Accordingly, it’s not surprising that some believe that the violence directed at the protesters is entirely justified or, at the least, largely forgivable given the circumstances. While I see the long-overdue revival of the civil rights movement, they see the sans-culottes. While I see the violence being primarily driven by over a century of institutional racism, injustice, and economic inequality (as did the Kerner Commission in its report regarding the far more violent protests in 1967), they see antifa, black racists, and socialist revolutionaries.
It is not my intent here to relitigate the morality of the protesters in general, or the behavior of the gun-waving couple in St. Louis in particular. If we disagree about these matters, it’s unlikely I’m going to change your mind in this essay. Instead, I mean to remind you (and myself) that we may not know as much as we think we know about the world outside of our reach. That’s not a case for agnosticism about “the truth.” It is a case for dialing back our sense of certainty about our opinions.
What’s a moderate to do? It is certainly “immoderate” to endorse violence (which is where my intemperance led me last week, albeit in the case of self-defense), or threats of violence (which is where the defense of the gun-waving couple led others last week). Alas, both feed off each other, and I suspect few outside of the radical fringe are comfortable with where this road is taking us.
While that might suggest a common ground — a mutual commitment, first and foremost, to civil peace — that would be morally problematic. That’s because acts of violence and acts of civil disruption (trespassing on private property, defying police orders with regards to march routes, squatting in public places, etc.) are two different matters. The former is wrong, but not necessarily the latter. As Martin Luther King famously wrote from the Birmingham jail, too many white moderates are “more devoted to order than to justice; who prefers a negative peace, which is the absence of tension, to a positive peace, which is the presence of justice.” Civil resistance and disobedience — the intentional disruption of peace — are the essence of protest, the tactics that produce the media coverage necessary to attract attention and change hearts and minds. Discard that, and one discards the campaign for the underlying cause.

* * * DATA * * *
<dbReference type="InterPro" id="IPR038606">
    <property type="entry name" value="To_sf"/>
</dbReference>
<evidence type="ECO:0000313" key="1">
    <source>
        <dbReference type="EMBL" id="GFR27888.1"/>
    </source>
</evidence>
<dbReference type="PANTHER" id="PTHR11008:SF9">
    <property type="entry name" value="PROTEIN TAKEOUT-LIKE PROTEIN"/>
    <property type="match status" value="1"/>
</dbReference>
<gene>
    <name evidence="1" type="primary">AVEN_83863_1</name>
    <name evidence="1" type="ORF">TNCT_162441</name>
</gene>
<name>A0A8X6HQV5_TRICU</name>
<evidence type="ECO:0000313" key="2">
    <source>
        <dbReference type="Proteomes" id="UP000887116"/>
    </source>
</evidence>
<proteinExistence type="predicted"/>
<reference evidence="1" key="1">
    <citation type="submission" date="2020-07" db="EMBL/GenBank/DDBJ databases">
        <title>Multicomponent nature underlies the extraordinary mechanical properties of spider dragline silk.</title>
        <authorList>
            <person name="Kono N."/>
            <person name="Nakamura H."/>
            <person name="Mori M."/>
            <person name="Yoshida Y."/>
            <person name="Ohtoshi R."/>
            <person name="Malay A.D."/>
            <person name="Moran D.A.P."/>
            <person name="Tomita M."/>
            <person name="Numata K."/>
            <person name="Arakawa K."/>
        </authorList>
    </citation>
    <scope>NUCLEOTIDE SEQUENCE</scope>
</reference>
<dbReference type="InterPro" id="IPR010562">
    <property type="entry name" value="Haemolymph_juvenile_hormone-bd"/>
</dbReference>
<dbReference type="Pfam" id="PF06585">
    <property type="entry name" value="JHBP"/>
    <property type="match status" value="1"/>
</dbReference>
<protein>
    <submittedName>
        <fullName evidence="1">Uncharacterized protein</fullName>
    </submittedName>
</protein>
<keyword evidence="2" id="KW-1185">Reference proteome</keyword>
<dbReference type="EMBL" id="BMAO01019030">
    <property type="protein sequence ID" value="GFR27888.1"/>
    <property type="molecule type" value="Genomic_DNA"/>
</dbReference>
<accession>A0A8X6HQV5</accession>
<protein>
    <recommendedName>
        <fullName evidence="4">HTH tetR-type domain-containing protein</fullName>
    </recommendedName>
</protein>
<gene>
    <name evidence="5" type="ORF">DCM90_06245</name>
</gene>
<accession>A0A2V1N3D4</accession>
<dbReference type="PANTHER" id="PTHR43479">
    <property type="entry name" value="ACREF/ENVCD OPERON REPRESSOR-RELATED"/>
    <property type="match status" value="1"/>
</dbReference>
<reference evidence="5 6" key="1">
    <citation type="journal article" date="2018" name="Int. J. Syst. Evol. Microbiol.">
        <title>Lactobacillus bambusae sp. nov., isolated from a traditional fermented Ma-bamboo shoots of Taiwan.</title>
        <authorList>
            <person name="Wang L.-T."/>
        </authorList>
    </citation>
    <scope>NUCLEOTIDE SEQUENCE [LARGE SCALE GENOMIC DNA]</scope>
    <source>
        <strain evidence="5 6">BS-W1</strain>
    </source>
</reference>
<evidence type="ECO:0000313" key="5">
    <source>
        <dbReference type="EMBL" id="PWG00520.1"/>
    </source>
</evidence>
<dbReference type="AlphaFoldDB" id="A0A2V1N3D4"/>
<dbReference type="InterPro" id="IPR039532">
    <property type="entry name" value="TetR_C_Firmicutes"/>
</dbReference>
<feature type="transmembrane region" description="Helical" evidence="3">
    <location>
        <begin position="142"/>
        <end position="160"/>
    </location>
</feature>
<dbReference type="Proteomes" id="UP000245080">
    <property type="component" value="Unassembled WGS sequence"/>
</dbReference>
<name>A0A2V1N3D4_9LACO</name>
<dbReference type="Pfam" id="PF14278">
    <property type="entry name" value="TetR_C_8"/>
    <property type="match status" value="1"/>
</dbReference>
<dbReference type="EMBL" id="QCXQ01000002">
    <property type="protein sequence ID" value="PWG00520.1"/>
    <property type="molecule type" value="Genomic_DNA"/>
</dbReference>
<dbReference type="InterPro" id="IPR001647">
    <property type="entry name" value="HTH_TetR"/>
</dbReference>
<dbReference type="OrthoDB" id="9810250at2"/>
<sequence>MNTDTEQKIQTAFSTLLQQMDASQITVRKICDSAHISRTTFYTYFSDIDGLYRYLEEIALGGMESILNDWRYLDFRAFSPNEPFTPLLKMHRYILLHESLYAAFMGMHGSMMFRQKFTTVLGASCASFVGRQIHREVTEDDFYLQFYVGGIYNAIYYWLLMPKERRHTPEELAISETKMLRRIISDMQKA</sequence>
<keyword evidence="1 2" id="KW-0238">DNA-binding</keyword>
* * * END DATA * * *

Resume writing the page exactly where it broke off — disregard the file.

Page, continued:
Clearly, many disagree. But as a moderate, that doesn’t trouble me. The moderation I embrace is not a split-the-difference meeting of the minds (the creed of centrism, which I do not hold). Instead, it is anchored in a commitment to an open, pluralistic society that treats everyone with dignity and respect. Today, that society is under attack. And under these circumstances, moderation must be radical.
Even so, moderation demands that we keep our head even while everyone around us is losing theirs. What makes social media so difficult is that it encourages us to react to everything, whereas moderation is (per Federalist 42) the “mild voice of reason, pleading the cause of an enlightened and permanent interest, is but too often drowned, before public bodies as well as individuals, by the clamors of an impatient avidity for immediate and immoderate gain.” Deliberation and reflection go hand in hand with moderation.
Last week was a good reminder that we could all – myself included – do better in that regard.